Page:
abstract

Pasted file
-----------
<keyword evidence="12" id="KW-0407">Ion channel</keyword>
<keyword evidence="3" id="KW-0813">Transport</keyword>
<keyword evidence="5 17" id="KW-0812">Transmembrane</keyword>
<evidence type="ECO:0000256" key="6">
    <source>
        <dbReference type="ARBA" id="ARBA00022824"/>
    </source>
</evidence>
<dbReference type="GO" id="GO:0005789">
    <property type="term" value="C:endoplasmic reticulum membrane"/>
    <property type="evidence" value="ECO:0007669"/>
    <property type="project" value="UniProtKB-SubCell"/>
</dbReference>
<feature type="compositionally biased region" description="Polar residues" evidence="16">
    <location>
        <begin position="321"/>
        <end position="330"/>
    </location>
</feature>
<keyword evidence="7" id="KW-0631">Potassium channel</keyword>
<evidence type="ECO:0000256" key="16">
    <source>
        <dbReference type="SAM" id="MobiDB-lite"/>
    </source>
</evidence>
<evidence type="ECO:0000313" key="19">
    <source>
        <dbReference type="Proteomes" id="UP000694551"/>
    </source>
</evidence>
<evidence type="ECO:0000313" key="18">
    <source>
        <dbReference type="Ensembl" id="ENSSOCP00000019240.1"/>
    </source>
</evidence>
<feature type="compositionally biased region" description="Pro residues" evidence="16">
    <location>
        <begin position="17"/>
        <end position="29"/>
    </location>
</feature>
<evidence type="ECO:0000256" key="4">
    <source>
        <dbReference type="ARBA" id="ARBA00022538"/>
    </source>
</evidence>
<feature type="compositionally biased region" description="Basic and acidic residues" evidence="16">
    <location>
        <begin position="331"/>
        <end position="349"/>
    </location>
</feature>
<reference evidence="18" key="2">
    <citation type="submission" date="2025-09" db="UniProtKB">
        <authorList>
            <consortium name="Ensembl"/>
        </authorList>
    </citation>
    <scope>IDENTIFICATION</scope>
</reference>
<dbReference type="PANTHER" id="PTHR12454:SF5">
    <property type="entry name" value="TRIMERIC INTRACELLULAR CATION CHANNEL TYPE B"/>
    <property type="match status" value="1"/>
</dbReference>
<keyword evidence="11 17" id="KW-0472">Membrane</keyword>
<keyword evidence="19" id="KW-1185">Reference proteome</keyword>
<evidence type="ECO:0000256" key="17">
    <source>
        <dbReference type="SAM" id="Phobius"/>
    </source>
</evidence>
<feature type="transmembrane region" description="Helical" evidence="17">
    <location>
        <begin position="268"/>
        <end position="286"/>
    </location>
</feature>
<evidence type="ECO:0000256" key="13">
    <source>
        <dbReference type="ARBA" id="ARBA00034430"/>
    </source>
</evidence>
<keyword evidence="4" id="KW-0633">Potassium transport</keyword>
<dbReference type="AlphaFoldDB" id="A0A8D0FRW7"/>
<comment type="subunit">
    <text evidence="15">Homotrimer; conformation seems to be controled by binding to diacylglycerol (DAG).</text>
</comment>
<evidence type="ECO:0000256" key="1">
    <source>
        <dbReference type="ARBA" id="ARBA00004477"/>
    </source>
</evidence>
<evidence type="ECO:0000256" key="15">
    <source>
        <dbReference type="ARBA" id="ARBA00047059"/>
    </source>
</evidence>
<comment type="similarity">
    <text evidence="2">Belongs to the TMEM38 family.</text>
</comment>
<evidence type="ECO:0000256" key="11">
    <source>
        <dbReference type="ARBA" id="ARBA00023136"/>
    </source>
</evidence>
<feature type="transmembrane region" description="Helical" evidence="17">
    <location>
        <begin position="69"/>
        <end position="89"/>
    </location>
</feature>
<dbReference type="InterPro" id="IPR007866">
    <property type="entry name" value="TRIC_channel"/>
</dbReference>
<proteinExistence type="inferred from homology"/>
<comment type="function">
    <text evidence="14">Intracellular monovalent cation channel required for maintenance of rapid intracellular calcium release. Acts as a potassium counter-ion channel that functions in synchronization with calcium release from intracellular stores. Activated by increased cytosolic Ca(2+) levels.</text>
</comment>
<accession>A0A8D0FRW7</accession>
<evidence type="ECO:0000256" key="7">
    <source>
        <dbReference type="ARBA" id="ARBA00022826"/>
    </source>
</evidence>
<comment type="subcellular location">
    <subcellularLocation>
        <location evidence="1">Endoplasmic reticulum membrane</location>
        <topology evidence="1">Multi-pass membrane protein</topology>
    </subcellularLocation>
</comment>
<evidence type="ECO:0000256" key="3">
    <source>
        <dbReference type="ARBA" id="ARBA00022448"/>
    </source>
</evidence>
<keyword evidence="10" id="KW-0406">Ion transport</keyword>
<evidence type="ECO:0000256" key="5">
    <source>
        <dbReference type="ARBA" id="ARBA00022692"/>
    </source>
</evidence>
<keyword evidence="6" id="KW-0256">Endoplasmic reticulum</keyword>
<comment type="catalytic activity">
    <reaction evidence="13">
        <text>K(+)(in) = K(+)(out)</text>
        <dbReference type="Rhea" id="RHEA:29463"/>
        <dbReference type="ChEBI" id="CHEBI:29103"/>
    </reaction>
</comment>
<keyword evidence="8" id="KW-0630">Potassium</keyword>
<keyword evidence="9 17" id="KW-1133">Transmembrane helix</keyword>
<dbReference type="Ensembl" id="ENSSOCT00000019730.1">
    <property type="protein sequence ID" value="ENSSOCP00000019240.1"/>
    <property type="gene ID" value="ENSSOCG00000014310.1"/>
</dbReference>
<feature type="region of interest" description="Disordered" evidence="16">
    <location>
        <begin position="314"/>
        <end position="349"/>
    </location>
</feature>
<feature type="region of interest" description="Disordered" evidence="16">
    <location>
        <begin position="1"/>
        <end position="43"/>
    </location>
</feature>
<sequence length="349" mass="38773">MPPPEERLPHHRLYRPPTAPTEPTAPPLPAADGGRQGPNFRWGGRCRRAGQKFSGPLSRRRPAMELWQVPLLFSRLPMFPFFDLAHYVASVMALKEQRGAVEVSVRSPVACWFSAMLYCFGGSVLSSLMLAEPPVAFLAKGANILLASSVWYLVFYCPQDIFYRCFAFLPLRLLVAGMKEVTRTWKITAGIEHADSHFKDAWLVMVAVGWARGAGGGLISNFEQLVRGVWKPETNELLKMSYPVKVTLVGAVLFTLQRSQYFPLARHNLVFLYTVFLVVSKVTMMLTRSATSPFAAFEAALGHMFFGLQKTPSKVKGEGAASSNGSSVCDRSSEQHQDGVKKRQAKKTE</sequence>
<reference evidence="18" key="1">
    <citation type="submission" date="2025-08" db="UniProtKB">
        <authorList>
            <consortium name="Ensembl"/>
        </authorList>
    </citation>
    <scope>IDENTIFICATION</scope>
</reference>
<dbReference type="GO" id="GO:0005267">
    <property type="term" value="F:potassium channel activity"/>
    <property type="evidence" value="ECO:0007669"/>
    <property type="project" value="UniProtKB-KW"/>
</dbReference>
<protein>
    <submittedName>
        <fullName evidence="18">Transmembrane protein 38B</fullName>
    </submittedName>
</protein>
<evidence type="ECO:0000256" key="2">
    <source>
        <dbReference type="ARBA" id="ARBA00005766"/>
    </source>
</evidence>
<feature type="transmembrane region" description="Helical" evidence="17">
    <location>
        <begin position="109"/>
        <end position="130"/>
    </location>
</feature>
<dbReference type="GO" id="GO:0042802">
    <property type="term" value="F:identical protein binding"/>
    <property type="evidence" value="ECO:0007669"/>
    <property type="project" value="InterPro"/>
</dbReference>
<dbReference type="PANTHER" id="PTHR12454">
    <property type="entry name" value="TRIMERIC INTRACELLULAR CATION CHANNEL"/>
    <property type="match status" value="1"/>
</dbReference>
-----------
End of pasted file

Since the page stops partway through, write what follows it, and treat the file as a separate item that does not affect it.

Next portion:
A high sensitivity microearthquake recording station was established 10 km from the epicenter of the magnitude 5.5 Parkfield earthquake of June 28, 1966. Beginning 43 hours after the main shock, an hourly average of 22 microaftershocks was recorded for a period of 13 days. Events with magnitudes roughly equivalent to a Richter magnitude of −1.5 were recorded. The amplitude distribution suggests that there was a smaller percentage of small shocks in the Parkfield microaftershock series than has commonly been reported for Japanese and other California aftershock series. b values between 0.8 and 0.9 are commonly reported while the average b value for the Parkfield microaftershock series was 0.59. The distribution of S-P times for the microaftershocks is consistent with the epicentral area defined in other studies as a strip approximately 5 km wide astride a 35 km long trace of the San Andreas fault; however, some evidence suggests that the microaftershock activity extends beyond the zone defined by the larger aftershocks. The spatial distribution of microearthquake activity is shown to be strongly non-uniform within the aftershock zone. The microaftershocks, in general, did not cluster in time about the larger aftershocks (M > 2.0). Of 24 aftershocks with M greater than or equal to 2.0, only one event gave strong evidence of triggering a secondary aftershock series. Assuming that secondary foreshock and/or aftershock series imply the creation or reactivation of a secondary fault, one is led to the conclusion that secondary faulting was a rare occurrence in the Parkfield aftershock zone.

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